Like many other cuisines, Korean food has been getting an update - especially in Seoul, where young chefs who return home after stints abroad are opening restaurants offering modern takes on traditional dishes.
The trend has now arrived in Singapore; a sign perhaps of a maturing market for Korean food here as restaurateurs and diners are ready to move beyond the bulgogi, bibimbap and fried chicken commonly associated with the country's cuisine.
Joo, which opened in the Bugis area last November, is one of those boldly venturing into this new territory. While ostensibly a makgeolli bar - makgeolli is a popular alcoholic beverage in Korea made from fermented grain - it also offers a full menu of food that is a mix of Korean and Western cooking.
And some of the offerings turn out really good, such as Warm Kimchi With Tofu And Spam ($14). It consists of a spicy stir-fry of kimchi, onion, scallion and pork belly served with slices of firm tofu and luncheon meat. You sandwich the kimchi between a slice each of tofu and Spam. Eaten together, the bland tofu smoothens out the strong flavours of the fermented cabbage without robbing it of its character. The Spam, on the other hand, adds a savoury goodness that enriches the flavours.
But in instances where the spices get too diluted, however, the dishes fail to work.
An example is the Calamari With Garlic Bread Crumbs ($18), which comes with a gochujang mayonnaise dip. Gochujang is a Korean red pepper paste, a pungent fermented condiment made from chillies, soya beans and salt that you stir into dishes such as bibimbap.
Here, it is used so sparingly that its Korean character fails to emerge and the deep-fried calamari could just as well have been served with any generic store-bought spiced mayonnaise. Also, the squid is sliced too thin and becomes dry as a result, which reduces the dish's appeal.
The Seafood Gochujang Risotto ($24), too, could do with a bigger dollop of the spicy paste. The gooey rice, studded with shrimp, mussels, clams and squid, is tasty enough, but the gochujang is too meek to suggest a Korean connection.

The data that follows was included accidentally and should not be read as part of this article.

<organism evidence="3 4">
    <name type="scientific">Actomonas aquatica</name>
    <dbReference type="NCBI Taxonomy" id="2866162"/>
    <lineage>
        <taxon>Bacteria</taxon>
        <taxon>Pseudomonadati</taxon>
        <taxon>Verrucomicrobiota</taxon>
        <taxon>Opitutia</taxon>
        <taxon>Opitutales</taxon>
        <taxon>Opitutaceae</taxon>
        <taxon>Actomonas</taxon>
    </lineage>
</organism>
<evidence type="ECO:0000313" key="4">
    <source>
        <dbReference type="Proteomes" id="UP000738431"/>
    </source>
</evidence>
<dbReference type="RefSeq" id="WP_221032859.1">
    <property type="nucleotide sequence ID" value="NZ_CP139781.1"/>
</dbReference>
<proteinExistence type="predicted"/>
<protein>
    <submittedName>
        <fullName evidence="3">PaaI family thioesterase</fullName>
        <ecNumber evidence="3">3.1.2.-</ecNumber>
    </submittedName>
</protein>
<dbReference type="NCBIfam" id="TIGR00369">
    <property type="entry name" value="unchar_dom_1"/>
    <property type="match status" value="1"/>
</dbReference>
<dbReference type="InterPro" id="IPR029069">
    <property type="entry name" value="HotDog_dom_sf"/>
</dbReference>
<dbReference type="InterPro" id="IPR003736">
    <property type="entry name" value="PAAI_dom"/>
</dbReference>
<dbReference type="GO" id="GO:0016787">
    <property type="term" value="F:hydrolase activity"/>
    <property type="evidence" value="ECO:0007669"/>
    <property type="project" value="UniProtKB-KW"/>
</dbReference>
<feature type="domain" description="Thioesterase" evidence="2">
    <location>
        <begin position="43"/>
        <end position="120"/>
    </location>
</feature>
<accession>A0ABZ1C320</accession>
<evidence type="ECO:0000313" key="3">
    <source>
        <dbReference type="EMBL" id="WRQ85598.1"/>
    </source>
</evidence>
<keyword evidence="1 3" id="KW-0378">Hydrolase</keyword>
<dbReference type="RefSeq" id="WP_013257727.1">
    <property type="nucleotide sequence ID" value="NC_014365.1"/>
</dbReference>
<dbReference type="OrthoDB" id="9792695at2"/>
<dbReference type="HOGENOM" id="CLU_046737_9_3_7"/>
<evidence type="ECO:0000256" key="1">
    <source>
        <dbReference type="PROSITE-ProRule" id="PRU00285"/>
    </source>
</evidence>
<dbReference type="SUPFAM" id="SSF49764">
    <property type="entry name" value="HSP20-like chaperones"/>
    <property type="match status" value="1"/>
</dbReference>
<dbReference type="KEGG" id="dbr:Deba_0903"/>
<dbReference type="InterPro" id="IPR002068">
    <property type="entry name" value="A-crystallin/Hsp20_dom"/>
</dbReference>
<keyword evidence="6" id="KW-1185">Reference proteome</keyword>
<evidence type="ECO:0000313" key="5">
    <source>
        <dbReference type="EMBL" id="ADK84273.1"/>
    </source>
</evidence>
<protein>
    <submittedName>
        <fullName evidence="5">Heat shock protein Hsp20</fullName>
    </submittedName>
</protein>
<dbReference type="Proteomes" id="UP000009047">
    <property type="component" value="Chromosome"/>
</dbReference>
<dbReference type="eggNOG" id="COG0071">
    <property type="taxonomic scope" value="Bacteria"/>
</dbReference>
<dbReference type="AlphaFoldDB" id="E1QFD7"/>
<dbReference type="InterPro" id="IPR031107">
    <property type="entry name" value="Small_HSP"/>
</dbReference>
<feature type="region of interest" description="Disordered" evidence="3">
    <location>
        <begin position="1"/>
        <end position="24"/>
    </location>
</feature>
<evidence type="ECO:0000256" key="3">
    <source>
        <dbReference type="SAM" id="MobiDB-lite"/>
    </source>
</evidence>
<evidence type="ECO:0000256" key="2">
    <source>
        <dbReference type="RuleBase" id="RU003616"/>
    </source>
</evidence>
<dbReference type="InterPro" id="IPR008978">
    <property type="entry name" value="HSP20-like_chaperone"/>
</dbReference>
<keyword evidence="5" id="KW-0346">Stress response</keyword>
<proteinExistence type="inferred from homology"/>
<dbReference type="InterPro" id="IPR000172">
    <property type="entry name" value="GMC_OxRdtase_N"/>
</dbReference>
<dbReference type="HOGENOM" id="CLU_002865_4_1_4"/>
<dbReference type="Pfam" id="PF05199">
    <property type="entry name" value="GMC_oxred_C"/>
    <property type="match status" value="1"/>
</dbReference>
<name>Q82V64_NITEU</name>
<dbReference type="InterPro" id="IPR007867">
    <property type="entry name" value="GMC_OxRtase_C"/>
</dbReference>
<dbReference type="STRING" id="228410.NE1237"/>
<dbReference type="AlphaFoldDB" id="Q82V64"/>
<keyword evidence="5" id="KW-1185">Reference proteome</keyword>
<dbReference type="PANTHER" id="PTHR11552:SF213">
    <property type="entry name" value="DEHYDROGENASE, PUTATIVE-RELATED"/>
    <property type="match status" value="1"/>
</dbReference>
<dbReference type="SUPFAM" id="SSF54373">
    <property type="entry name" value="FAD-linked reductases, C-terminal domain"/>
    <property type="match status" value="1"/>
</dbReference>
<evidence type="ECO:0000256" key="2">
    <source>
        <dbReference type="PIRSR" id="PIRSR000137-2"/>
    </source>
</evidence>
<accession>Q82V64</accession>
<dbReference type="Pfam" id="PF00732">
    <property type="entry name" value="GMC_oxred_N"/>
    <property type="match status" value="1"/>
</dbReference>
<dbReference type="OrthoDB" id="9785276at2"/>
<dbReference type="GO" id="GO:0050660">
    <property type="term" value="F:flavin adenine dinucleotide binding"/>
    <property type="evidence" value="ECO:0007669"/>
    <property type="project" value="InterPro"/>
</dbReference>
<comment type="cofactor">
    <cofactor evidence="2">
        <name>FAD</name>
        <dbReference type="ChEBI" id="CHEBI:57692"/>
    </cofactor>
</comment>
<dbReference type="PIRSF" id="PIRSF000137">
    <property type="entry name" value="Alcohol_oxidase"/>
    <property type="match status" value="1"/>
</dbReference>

The same problem befalls the Kimchi Chicken Potpie ($12), which could otherwise have been an interesting idea of a Western chicken pie getting a boost from kimchi bechamel. But the taste of kimchi is elusive and does not make an impact.
The most Korean dish for me is the Joo Bossam ($28). It stays very close to the traditional recipe, where slices of boiled pork belly are served with a variety of condiments, such as kimchi, pickled radish and spicy sauces, and eaten together wrapped in a Napa cabbage leaf.
Here, the dish is simplified to just pork, kimchi and pickled cabbage, which is cut too small to wrap anything. But it is delicious, especially the Hungarian Mangalitsa pork, which has so much more flavour than the meat usually sold here. It is rather fat, so the kimchi and cabbage provide a strong dose of acidity to cut the heaviness.
Pork lovers can also try the Grilled Mangalitsa Belly ($22), where slices of the marinated grilled meat are served with a spicy chive salad. It is good, but ordering two pork belly dishes turns out to be too much. Such fatty meat, I realise, is best enjoyed in moderation.
So it is just as well that the restaurant is not serving dessert at the moment. That will have to wait for another visit down the road, when the restaurant fixes its staffing issues.
In the meantime, the chef can perhaps tweak some of his recipes for a stronger Korean identity. Fusion cooking may often result in a dilution of traditional flavours, but it should not be at the expense of character.
Follow Wong Ah Yoke on Twitter @STahyoke
SundayLife! paid for its meals at the eateries reviewed here.